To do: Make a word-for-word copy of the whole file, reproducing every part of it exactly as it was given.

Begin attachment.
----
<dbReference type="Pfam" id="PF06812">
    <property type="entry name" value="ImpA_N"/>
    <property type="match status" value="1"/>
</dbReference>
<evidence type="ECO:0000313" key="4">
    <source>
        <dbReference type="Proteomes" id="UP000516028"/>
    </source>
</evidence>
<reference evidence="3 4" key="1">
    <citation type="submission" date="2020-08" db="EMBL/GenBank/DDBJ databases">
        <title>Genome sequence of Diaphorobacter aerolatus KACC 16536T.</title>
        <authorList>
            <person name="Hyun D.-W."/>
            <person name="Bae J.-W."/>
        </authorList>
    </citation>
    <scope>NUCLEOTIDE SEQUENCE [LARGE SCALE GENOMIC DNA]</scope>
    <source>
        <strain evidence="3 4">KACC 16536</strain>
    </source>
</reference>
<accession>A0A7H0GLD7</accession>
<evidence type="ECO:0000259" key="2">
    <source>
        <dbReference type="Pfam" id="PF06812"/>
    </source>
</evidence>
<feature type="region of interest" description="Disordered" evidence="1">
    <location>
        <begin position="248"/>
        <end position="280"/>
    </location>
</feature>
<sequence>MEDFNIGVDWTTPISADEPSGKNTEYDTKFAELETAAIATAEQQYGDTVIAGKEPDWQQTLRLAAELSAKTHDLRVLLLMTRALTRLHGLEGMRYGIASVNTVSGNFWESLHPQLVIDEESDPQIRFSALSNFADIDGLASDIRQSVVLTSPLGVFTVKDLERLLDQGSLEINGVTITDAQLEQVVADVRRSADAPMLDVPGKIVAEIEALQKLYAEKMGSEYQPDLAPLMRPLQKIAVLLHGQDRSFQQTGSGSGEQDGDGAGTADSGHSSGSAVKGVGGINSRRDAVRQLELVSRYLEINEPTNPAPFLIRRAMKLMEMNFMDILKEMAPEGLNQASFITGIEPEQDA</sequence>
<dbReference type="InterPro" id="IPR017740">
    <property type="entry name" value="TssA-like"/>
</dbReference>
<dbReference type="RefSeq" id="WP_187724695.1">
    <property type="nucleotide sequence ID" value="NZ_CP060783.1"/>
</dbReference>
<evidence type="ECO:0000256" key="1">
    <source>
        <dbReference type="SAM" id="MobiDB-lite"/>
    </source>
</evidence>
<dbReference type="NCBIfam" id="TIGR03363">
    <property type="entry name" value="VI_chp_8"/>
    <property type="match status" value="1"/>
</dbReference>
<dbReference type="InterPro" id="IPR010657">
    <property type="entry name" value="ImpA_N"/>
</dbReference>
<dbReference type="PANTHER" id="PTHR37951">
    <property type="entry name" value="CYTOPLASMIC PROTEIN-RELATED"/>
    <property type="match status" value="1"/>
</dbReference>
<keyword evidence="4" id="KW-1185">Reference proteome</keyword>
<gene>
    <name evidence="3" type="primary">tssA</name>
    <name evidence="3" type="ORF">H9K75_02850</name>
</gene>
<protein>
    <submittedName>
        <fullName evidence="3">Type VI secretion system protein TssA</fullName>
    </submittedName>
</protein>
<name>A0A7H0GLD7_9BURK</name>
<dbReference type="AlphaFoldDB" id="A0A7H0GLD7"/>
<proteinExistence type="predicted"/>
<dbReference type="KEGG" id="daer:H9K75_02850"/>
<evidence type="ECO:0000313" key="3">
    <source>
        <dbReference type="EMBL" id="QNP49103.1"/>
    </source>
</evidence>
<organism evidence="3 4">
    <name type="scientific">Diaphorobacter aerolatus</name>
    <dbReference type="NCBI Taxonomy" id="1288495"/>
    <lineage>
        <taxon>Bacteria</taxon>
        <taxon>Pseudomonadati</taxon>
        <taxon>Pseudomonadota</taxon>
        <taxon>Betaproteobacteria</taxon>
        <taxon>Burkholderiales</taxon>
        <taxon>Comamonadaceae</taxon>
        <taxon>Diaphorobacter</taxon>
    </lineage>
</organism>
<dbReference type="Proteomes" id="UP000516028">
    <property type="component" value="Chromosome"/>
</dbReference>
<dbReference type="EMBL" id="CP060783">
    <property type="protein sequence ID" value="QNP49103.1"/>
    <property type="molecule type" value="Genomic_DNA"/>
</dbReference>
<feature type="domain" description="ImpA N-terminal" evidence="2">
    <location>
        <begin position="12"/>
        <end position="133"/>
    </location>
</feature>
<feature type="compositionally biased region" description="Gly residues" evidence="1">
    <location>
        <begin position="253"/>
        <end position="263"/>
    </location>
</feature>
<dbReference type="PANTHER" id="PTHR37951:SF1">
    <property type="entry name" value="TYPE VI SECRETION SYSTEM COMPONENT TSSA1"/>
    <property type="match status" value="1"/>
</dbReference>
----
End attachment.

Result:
<dbReference type="Pfam" id="PF06812">
    <property type="entry name" value="ImpA_N"/>
    <property type="match status" value="1"/>
</dbReference>
<evidence type="ECO:0000313" key="4">
    <source>
        <dbReference type="Proteomes" id="UP000516028"/>
    </source>
</evidence>
<reference evidence="3 4" key="1">
    <citation type="submission" date="2020-08" db="EMBL/GenBank/DDBJ databases">
        <title>Genome sequence of Diaphorobacter aerolatus KACC 16536T.</title>
        <authorList>
            <person name="Hyun D.-W."/>
            <person name="Bae J.-W."/>
        </authorList>
    </citation>
    <scope>NUCLEOTIDE SEQUENCE [LARGE SCALE GENOMIC DNA]</scope>
    <source>
        <strain evidence="3 4">KACC 16536</strain>
    </source>
</reference>
<accession>A0A7H0GLD7</accession>
<evidence type="ECO:0000259" key="2">
    <source>
        <dbReference type="Pfam" id="PF06812"/>
    </source>
</evidence>
<feature type="region of interest" description="Disordered" evidence="1">
    <location>
        <begin position="248"/>
        <end position="280"/>
    </location>
</feature>
<sequence>MEDFNIGVDWTTPISADEPSGKNTEYDTKFAELETAAIATAEQQYGDTVIAGKEPDWQQTLRLAAELSAKTHDLRVLLLMTRALTRLHGLEGMRYGIASVNTVSGNFWESLHPQLVIDEESDPQIRFSALSNFADIDGLASDIRQSVVLTSPLGVFTVKDLERLLDQGSLEINGVTITDAQLEQVVADVRRSADAPMLDVPGKIVAEIEALQKLYAEKMGSEYQPDLAPLMRPLQKIAVLLHGQDRSFQQTGSGSGEQDGDGAGTADSGHSSGSAVKGVGGINSRRDAVRQLELVSRYLEINEPTNPAPFLIRRAMKLMEMNFMDILKEMAPEGLNQASFITGIEPEQDA</sequence>
<dbReference type="InterPro" id="IPR017740">
    <property type="entry name" value="TssA-like"/>
</dbReference>
<dbReference type="RefSeq" id="WP_187724695.1">
    <property type="nucleotide sequence ID" value="NZ_CP060783.1"/>
</dbReference>
<evidence type="ECO:0000256" key="1">
    <source>
        <dbReference type="SAM" id="MobiDB-lite"/>
    </source>
</evidence>
<dbReference type="NCBIfam" id="TIGR03363">
    <property type="entry name" value="VI_chp_8"/>
    <property type="match status" value="1"/>
</dbReference>
<dbReference type="InterPro" id="IPR010657">
    <property type="entry name" value="ImpA_N"/>
</dbReference>
<dbReference type="PANTHER" id="PTHR37951">
    <property type="entry name" value="CYTOPLASMIC PROTEIN-RELATED"/>
    <property type="match status" value="1"/>
</dbReference>
<keyword evidence="4" id="KW-1185">Reference proteome</keyword>
<gene>
    <name evidence="3" type="primary">tssA</name>
    <name evidence="3" type="ORF">H9K75_02850</name>
</gene>
<protein>
    <submittedName>
        <fullName evidence="3">Type VI secretion system protein TssA</fullName>
    </submittedName>
</protein>
<name>A0A7H0GLD7_9BURK</name>
<dbReference type="AlphaFoldDB" id="A0A7H0GLD7"/>
<proteinExistence type="predicted"/>
<dbReference type="KEGG" id="daer:H9K75_02850"/>
<evidence type="ECO:0000313" key="3">
    <source>
        <dbReference type="EMBL" id="QNP49103.1"/>
    </source>
</evidence>
<organism evidence="3 4">
    <name type="scientific">Diaphorobacter aerolatus</name>
    <dbReference type="NCBI Taxonomy" id="1288495"/>
    <lineage>
        <taxon>Bacteria</taxon>
        <taxon>Pseudomonadati</taxon>
        <taxon>Pseudomonadota</taxon>
        <taxon>Betaproteobacteria</taxon>
        <taxon>Burkholderiales</taxon>
        <taxon>Comamonadaceae</taxon>
        <taxon>Diaphorobacter</taxon>
    </lineage>
</organism>
<dbReference type="Proteomes" id="UP000516028">
    <property type="component" value="Chromosome"/>
</dbReference>
<dbReference type="EMBL" id="CP060783">
    <property type="protein sequence ID" value="QNP49103.1"/>
    <property type="molecule type" value="Genomic_DNA"/>
</dbReference>
<feature type="domain" description="ImpA N-terminal" evidence="2">
    <location>
        <begin position="12"/>
        <end position="133"/>
    </location>
</feature>
<feature type="compositionally biased region" description="Gly residues" evidence="1">
    <location>
        <begin position="253"/>
        <end position="263"/>
    </location>
</feature>
<dbReference type="PANTHER" id="PTHR37951:SF1">
    <property type="entry name" value="TYPE VI SECRETION SYSTEM COMPONENT TSSA1"/>
    <property type="match status" value="1"/>
</dbReference>